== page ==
Published on the occasion of Bridget Riley’s major exhibition at David Zwirner in London in the summer of 2014, this fully illustrated catalogue offers intimate explorations of paintings and works on paper produced by the legendary British artist over the past fifty years, focusing specifically on her recurrent use of the stripe motif. Riley has devoted her practice to actively engaging viewers through elementary shapes such as lines, circles, curves, and squares, creating visual experiences that at times trigger optical sensations of vibration and movement. The London show, her most extensive presentation in the city since her 2003 retrospective at Tate Britain, explored the stunning visual variety she has managed to achieve working exclusively with stripes, manipulating the surfaces of her vibrant canvases through subtle changes in hue, weight, rhythm, and density. As noted by Paul Moorhouse, “Throughout her development, Riley has drawn confirmation from Euge`ne Delacroix’s observation that ‘the first merit of a painting is to be a feast for the eyes.’ [Her] most recent stripe paintings are a striking reaffirmation of that principle, exciting and entrancing the eye in equal measure.” Created in close collaboration with the artist, the publication’s beautifully produced color plates offer a selection of the iconic works from the exhibition. These include the artist’s first stripe works in color from the 1960s, a series of vertical compositions from the 1980s that demonstrate her so-called “Egyptian” palette—a “narrow chromatic range that recalled natural phenomena”—and an array of her modestly scaled studies, executed with gouache on graph paper and rarely before seen. A range of texts about Riley’s original and enduring practice grounds and contextualizes the images, including new scholarship by art historian Richard Shiff, texts on both the artist’s wall paintings and newest body of work by Paul Moorhouse, 20th Century Curator at the National Portrait Gallery in London, and a 1978 interview with Robert Kudielka, her longtime confidant and foremost critic. Additionally, the book features little-seen archival imagery of Riley at work over the years; documentation of her recent commissions for St. Mary’s Hospital in West London, taken especially for this publication; and installation views of the exhibition itself, installed throughout the three floors of the gallery’s eighteenth-century Georgian townhouse located in the heart of Mayfair.
Under what conditions does 'sensation' become 'sensational'? In the early nineteenth century murder was a staple of the sensationalizing popular press and gruesome descriptions were deployed to make a direct impact on the sensations of the reader. By the end of the century, public concern with the thrills, spills, and shocks of modern life was increasingly articulated in the language of sensation. Media sensationalism contributed to this process and magnified its impact, just as sensation was, in turn, taken up by literature, art and film. In the contemporary world the dramatization of these experiences in an era of media panics over terrorism and paedophilia has taken an overtly melodramatic form, in which battles of good and evil play out across the landscapes of our lives. Sensational Subjects develops an innovative, interdisciplinary approach to exploring these themes, their impact and their implications for understanding the modern world. A companion volume, Sympathetic Sentiments: Affect, Emotion and Spectacle in the Modern World is published simultaneously by Bloomsbury.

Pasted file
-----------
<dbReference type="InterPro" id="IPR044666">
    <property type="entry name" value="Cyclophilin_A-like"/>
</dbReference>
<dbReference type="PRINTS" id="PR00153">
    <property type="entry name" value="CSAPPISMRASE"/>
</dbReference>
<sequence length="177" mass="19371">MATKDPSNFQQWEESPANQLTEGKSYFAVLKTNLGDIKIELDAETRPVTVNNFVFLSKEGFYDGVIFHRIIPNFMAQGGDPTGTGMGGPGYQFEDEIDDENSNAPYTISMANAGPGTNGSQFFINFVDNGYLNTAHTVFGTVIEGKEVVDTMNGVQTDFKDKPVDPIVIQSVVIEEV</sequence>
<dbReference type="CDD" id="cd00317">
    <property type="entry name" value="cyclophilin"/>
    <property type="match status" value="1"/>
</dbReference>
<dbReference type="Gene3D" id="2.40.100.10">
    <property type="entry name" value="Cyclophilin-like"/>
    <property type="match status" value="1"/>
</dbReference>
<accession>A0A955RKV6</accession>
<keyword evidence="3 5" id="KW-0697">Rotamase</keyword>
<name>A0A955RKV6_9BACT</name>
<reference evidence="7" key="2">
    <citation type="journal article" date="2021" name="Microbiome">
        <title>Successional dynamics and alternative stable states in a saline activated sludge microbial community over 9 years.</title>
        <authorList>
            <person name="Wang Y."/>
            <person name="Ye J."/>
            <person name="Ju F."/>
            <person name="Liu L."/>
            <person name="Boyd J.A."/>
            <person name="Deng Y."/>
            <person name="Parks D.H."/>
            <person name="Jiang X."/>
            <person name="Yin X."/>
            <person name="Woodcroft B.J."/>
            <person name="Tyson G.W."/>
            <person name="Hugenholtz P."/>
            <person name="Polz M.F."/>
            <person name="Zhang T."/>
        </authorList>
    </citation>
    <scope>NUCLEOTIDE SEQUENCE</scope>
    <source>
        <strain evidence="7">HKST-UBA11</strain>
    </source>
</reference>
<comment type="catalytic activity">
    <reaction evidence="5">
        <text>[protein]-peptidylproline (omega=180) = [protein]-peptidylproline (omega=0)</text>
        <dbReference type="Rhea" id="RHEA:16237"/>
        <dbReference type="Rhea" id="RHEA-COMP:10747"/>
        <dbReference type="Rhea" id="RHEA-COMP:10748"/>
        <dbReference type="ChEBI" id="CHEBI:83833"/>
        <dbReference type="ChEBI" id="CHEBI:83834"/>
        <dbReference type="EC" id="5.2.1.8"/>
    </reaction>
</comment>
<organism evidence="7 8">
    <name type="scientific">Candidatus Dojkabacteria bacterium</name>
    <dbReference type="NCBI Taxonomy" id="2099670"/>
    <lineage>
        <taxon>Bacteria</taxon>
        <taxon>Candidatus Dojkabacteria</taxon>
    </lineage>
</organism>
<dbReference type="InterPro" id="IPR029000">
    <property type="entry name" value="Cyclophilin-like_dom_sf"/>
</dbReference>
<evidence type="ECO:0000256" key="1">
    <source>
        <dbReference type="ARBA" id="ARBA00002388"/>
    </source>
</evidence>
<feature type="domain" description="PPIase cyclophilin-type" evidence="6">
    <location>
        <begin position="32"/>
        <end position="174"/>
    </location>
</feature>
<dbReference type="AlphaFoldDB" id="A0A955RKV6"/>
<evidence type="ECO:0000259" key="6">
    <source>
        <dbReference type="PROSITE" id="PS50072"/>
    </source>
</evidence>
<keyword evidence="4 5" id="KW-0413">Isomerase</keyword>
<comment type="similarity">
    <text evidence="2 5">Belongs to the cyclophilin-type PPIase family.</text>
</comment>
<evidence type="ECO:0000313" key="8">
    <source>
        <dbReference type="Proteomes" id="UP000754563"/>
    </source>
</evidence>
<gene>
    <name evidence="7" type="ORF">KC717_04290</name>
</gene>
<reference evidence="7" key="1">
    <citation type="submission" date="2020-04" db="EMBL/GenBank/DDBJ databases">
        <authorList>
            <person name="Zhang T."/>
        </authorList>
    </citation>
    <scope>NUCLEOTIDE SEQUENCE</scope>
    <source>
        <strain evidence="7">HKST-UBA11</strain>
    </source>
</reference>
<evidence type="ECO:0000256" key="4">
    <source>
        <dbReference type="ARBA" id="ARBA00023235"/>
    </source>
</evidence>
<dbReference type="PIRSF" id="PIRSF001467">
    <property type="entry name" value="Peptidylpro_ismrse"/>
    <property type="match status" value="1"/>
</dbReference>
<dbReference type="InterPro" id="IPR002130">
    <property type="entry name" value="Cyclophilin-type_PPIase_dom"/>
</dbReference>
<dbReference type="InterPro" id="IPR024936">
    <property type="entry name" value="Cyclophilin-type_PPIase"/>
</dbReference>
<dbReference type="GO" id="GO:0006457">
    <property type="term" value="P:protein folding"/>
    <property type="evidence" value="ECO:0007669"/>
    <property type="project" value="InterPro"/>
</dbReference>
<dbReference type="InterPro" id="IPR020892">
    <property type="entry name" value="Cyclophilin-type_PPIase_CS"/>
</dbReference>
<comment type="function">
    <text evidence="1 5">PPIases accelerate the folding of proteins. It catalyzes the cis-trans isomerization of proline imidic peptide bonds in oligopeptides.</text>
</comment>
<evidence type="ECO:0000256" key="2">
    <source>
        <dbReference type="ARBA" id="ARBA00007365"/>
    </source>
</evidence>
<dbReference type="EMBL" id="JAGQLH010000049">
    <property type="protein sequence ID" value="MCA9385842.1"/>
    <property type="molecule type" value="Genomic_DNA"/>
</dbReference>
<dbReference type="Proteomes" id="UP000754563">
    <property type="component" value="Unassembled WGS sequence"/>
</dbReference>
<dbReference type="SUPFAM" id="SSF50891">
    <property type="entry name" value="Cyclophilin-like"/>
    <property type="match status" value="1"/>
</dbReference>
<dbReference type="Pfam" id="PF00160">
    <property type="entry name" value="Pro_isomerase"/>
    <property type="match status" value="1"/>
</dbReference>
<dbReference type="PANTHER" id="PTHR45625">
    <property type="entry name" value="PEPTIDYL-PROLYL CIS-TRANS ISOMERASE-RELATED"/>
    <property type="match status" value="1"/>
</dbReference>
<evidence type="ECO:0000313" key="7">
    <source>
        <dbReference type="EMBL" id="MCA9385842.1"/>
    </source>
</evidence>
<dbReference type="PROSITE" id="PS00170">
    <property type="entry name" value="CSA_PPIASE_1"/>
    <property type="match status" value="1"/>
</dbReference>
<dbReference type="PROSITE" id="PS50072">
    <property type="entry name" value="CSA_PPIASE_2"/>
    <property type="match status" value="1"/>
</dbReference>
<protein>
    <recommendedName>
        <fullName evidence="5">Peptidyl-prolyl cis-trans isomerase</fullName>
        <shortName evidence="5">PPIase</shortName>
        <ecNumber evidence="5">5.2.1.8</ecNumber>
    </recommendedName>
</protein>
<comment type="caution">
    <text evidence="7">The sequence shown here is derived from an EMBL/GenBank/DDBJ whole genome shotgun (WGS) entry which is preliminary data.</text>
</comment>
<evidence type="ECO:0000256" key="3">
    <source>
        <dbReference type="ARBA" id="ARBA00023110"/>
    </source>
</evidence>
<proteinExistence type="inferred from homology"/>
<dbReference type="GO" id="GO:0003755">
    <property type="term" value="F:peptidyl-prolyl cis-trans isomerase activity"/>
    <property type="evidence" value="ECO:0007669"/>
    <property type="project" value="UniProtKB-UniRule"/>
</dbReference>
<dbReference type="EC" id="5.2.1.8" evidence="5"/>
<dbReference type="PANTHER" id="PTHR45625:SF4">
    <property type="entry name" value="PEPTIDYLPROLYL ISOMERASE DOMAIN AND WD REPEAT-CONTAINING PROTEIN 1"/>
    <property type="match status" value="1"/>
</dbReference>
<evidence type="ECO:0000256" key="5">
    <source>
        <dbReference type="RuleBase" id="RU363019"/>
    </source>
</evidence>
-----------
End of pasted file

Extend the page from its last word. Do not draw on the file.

For more than forty years, the 1802 edition of Robert Burns's Letters Addressed to Clarinda provided the only record of his correspondence with Mrs. Agnes M'Lehose ("Clarinda"). It was from the letters printed here that Burns's early biographers first told the story of the Sylvander-Clarinda relationship. This facsimile has been scanned from one of the three copies of the original edition in the G. Ross Roy Collection of Robert Burns & Scottish Poetry, in the Department of Rare Books & Special Collections at the University of South Carolina. This edition includes additional pages with material drawn from manuscript letters in the G. Ross Roy Collection.
International interdisciplinary journal discussing the relations between Society and Space. Space is broadly conceived: from landscapes of the body to global geographies; from cyberspace to old growth forests; as metaphorical and material; as theoretical construct and empirical fact. Covers both practical politics and the abstractions of social theory.
The Object Quality of the Problem is an exhibition which examines the experience of space in Israel and Palestine. The 'problem' is the use of space. The artworks are two-dimensional - film and photography - and the exhibition makes a wider point about the relationship of 'new media' (or of news media) to the sculptural field, and of sculpture to current affairs. The works in question have a common focus on the ground. They are about the soil, about the landscape - its reality and its symbolism - and about the dirt. They are also about passage; about tracing a line, crossing the line, or enforcing a line. They are all, in their different ways, about the interpretation of space. This is a short accompanying guide published on the occasion of the exhibition at Henry Moore Institute, Leeds, 1 June - 27 July 2008.
Two opthamologists examine the affect of vision and eye disease on art, analyzing the works of such great artists as Claude Monet, Georgia O'Keefe, Edgar Degas, James Thurber, Georges Seurat, and El Greco.
Published to accompany an exhibition at the Columbus Museum of Art, Ohio, this book examines the development of the Op Art movement, its cultural context, and its widespread impact on advertising, fashion and film-making. It includes works by Josef Albers, Bridget Riley and Victor Vasarely.
This book accompanies the eye popping journey through pointillism, pattern and perception. The colour images within the book highlight how artists have exploited the ways in which the human eye and mind perceive what we see. This publication has over 60 images inside ranging from the 19th Century to the amazing Op Art of today.00Exhibition: Compton Verney Art Gallery, UK (08.07.-01.10.2017) / The Holbourne Museum, Bath, UK (20.10.2017 ?21.01.2018).
A Companion to Contemporary Art is a major survey covering the major works and movements, the most important theoretical developments, and the historical, social, political, and aesthetic issues in contemporary art since 1945, primarily in the Euro-American context. Collects 27 original essays by expert scholars describing the current state of scholarship in art history and visual studies, and pointing to future directions in the field. Contains dual chronological and thematic coverage of the major themes in the art of our time: politics, culture wars, public space, diaspora, the artist, identity politics, the body, and visual culture. Offers synthetic analysis, as well as new approaches to, debates central to the visual arts since 1945 such as those addressing formalism, the avant-garde, the role of the artist, technology and art, and the society of the spectacle.